Study finds environmental cleanup projects economically justifiable
A new retrospective study published in Frontiers in Marine Science proves that environmental cleanup projects are economically feasible alternatives to coastal development projects. This conclusion was made after researchers analyzed the Boston Harbor cleanup initiative and estimated that the restored ecosystem is now valued between $30 and $100 billion, thus proving that the $5 billion cleanup process was well worth the money.
Famously dubbed “the dirtiest harbor in America” in the 20th century, Boston Harbor is now “the great American jewel,” thanks to restoration policies put into place in 1986. Raw sewage and polluted shores have been transformed into a healthy oasis for both humans and marine life to enjoy.
“The Boston Harbor cleanup led to a significant increase in private investment, and economic growth along the waterfront has outpaced the city’s overall rate of increase,” lead author, Dr. Di Jin, from the Woods Hole Oceanographic Institution, USA, said. “This shows that we need to give more consideration to ecosystem service benefits when evaluating policy options.”
Dr. Jin notes that, most times, cleanup propositions only take the current value of polluted land into account rather than the estimated value of the land post-cleanup. This low-balling of polluted land value leads to decision-makers choosing industrial or residential development projects over environmental conservation projects.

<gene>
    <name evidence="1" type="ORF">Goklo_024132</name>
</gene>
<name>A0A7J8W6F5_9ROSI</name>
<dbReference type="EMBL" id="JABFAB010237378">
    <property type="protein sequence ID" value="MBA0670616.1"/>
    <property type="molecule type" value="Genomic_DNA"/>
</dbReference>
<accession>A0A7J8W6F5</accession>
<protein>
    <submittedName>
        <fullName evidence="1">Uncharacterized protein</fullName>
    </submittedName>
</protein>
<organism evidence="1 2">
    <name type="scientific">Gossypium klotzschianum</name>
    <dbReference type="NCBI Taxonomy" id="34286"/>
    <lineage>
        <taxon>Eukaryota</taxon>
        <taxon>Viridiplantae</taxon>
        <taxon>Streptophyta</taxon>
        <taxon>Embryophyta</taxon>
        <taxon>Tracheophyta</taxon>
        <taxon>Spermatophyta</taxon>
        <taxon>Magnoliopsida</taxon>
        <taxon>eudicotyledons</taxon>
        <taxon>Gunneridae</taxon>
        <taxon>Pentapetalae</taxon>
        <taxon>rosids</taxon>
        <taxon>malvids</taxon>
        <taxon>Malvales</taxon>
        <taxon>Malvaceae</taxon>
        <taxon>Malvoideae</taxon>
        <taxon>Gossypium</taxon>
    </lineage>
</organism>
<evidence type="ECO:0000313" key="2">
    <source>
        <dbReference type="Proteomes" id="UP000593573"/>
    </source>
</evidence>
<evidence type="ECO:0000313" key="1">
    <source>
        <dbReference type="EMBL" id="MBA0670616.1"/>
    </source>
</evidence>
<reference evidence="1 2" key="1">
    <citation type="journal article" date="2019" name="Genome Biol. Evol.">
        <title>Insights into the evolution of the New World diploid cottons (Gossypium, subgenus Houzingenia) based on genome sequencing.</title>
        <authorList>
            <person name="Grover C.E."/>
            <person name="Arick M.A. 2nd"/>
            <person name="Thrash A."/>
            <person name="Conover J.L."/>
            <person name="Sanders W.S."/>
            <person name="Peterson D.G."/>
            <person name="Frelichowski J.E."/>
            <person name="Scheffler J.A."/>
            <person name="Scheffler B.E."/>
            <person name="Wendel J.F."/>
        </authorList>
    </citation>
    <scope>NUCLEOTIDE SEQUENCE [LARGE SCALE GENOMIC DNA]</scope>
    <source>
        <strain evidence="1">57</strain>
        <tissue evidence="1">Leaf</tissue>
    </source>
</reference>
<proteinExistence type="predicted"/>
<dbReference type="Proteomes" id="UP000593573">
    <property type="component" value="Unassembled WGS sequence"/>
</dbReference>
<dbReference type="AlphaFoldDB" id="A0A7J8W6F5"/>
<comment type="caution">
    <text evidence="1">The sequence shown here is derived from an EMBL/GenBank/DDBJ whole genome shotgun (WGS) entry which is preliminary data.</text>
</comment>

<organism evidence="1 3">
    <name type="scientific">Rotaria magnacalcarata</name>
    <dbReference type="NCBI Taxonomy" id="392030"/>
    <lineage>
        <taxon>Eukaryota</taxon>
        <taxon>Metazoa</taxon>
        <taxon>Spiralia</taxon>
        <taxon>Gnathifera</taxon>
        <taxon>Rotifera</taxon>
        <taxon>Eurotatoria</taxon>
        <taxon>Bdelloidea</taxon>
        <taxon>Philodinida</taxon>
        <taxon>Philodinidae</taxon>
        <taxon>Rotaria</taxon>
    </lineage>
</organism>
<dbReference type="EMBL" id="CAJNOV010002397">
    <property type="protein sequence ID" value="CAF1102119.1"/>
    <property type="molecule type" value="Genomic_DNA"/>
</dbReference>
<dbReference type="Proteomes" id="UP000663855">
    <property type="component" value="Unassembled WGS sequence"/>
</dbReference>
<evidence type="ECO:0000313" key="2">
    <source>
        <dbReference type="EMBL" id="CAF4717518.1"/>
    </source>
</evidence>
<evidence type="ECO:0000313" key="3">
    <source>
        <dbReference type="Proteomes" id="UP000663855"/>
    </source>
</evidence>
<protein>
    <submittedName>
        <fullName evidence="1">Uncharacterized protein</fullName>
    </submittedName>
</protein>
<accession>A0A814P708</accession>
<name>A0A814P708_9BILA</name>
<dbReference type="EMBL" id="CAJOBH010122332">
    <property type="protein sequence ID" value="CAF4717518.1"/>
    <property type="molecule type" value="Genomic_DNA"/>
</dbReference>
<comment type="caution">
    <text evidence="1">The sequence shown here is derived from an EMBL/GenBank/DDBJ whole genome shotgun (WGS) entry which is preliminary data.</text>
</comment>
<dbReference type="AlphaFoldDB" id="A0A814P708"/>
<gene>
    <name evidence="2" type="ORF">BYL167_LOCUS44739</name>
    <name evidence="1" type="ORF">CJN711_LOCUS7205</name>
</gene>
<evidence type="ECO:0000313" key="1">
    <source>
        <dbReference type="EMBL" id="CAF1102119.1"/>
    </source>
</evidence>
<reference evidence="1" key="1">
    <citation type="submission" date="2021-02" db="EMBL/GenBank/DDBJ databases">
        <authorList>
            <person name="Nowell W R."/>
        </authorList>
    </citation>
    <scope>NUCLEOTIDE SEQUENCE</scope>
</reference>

But as Dr. Jin and his team found by way of developing an economic evaluation model, healthy ecosystems of any kind can add huge value to a city or town. For example, clean water and shorelines can support fishing stocks and recreational sporting activities.
“The costly [Boston Harbor] project used almost 5 billion dollars of taxpayers’ money,” said Dr. Jin. “Yet this represents just 5%-16% of the total capitalized value of the ecosystem.”
Researchers hope their findings show city and town officials everywhere that environmental cleanup projects can be just as beneficial, if not more beneficial, to overall land value.
“Pollution control and cleanup is a common challenge facing many urban harbors around the world,” Dr. Jin added. He concluded, “We hope that our study will provide useful information to decision makers and the public facing similar decisions on the viability of ecosystem restoration projects.”
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